6 Traits of Successful Paralegals: Is This Career Path For You?

In Ontario, the paralegal profession is very attractive to students who are naturally interested in the law, motivated to help others—and perhaps have dreams of launching their own legal practice.

But other than the drive to make a difference, and an interest in our legal system, what else should students consider before choosing this training path? What other attributes, characteristics, and skills will they need to actually be successful as paralegals?

In this post, we look at some of the most important hard and soft skills it takes to excel in this field. If you're considering paralegal training, these are the traits you should be interested in building—and in some cases, the traits you should already possess.

1. Strong reader, analytical thinker & investigative researcher

Much of your success as a paralegal will hinge on your ability to digest and remember highly detailed, often complex, information. It starts in paralegal training, where students must learn a wide range of laws, legal procedures, regulations, and frameworks, including:

  • statutes and by-laws
  • torts and contracts
  • provincial offences
  • criminal summary conviction procedures
  • consumer protection law
  • the litigation process
  • tribunal practice and procedure
  • alternative dispute resolution
  • landlord/tenant law

Once in practice, paralegals must use their reading, research, and analytical skills to track down records and analyze case information. There is a fair bit of "detective" work required, which typically means spending hours poring over documents, formulating arguments, and scouring data banks for information.  Successful paralegals enjoy this process, and are good at it.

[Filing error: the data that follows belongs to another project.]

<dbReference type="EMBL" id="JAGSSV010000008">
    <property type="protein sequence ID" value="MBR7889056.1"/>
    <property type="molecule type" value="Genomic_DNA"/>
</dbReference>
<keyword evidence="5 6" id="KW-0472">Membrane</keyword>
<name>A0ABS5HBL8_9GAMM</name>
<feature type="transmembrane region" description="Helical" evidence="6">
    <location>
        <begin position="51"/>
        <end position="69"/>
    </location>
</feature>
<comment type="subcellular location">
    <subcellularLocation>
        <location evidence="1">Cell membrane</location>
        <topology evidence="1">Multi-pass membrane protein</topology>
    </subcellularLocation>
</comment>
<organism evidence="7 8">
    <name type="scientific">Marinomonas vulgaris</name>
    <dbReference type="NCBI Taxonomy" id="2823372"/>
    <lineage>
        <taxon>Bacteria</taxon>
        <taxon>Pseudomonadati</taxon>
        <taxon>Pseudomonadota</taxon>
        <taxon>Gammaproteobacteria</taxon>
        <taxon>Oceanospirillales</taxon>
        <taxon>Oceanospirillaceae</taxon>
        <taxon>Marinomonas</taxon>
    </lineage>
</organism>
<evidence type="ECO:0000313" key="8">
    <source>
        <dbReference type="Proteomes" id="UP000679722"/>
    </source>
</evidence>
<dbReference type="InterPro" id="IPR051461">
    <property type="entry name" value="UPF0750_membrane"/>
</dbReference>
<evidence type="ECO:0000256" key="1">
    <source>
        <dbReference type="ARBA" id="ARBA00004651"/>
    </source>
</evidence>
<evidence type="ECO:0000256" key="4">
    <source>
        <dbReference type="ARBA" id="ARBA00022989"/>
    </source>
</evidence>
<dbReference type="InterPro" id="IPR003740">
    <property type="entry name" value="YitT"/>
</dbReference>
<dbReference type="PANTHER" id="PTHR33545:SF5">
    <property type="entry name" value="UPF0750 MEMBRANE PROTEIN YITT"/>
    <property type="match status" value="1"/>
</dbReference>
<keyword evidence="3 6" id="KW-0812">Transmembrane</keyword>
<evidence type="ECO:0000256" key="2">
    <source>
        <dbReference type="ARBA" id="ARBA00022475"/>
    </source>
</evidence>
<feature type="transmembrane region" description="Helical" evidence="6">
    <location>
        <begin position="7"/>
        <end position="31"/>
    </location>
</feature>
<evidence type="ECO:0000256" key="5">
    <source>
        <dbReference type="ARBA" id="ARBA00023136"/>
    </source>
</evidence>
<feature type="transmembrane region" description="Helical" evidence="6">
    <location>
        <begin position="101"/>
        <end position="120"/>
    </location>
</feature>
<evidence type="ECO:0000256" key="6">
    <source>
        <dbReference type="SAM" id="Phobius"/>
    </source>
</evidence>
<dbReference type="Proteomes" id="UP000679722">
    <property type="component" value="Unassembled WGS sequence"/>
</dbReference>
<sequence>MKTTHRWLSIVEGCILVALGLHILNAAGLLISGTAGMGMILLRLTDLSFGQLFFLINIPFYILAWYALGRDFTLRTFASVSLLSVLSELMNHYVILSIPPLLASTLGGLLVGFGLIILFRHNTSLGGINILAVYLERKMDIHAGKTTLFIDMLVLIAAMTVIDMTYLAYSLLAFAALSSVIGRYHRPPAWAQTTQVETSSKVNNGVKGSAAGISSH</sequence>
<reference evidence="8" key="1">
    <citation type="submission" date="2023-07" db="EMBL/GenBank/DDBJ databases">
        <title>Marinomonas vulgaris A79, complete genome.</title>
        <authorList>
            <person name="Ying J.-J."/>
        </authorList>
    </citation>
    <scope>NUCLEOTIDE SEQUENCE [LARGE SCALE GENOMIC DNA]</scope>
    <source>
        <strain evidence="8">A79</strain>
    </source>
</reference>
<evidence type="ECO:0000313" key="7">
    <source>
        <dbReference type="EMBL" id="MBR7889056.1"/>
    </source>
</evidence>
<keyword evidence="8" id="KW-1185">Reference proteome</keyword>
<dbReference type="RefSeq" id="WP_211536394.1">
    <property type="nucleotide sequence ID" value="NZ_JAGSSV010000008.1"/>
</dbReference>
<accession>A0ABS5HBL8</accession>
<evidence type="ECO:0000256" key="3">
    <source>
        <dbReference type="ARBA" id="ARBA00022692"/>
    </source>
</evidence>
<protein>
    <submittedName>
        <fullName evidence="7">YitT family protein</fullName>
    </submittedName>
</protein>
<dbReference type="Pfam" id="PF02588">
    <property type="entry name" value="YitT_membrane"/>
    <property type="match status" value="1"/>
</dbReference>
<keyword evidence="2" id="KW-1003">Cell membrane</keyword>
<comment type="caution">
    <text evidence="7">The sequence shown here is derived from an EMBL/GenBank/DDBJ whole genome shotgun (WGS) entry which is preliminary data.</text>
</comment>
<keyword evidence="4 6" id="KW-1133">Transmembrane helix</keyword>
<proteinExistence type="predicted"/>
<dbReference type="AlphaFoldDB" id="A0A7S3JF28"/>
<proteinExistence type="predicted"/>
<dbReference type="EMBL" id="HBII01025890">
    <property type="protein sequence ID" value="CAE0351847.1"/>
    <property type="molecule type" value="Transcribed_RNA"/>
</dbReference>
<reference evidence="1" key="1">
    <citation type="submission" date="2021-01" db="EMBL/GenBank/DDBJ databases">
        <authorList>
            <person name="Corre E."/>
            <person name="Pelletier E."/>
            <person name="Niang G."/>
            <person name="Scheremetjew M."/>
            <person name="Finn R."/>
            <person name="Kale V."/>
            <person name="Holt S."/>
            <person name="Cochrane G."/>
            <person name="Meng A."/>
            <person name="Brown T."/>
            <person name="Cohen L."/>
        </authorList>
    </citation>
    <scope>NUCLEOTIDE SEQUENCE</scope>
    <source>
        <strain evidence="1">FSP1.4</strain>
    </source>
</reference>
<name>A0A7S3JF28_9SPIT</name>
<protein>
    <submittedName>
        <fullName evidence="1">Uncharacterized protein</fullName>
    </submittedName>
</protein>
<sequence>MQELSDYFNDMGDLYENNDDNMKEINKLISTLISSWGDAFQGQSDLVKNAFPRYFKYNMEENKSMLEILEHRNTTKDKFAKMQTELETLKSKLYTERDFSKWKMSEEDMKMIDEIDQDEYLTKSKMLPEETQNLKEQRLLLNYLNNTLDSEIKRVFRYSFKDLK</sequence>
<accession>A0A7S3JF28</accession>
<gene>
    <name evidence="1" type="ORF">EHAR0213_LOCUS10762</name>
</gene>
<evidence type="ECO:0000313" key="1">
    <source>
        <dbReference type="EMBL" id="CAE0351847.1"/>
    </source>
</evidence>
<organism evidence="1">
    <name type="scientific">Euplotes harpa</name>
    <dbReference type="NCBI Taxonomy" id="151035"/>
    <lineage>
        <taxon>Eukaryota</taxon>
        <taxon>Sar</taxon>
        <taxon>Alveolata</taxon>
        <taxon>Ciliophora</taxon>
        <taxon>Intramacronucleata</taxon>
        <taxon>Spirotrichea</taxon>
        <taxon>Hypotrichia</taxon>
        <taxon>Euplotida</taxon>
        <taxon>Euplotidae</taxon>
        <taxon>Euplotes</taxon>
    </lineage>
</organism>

2. Extremely Well Organized, but also Flexible

Effective paralegals are master multi-taskers. They can organize and prioritize tasks, and juggle several cases at once, without losing track of important details and deadlines. In part, this "juggling act" is made possible by a very structured approach to file management. Paralegals must be good at cataloguing, categorizing, and organizing information for easy retrieval.

Many successful paralegals are consummate "list makers", continuously noting down and re-organizing tasks and goals. However, despite the emphasis on control and planning ahead, good paralegals are also able to shift gears when circumstances change. They are flexible, adaptable, and quick-thinking—which helps them to work well under pressure.

3. Polished Written & Spoken Communication

In order to be persuasive, legal language must be precise and thorough.  Paralegals must possess well-developed spoken and written language skills for effectively drafting pleadings, documents, briefs—and for communicating with clients, court officials, colleagues, etc.

Flawless grammar, spelling, structure (and of course, factual accuracy) are essential for promoting a professional and trustworthy image, winning cases, and attracting new clients.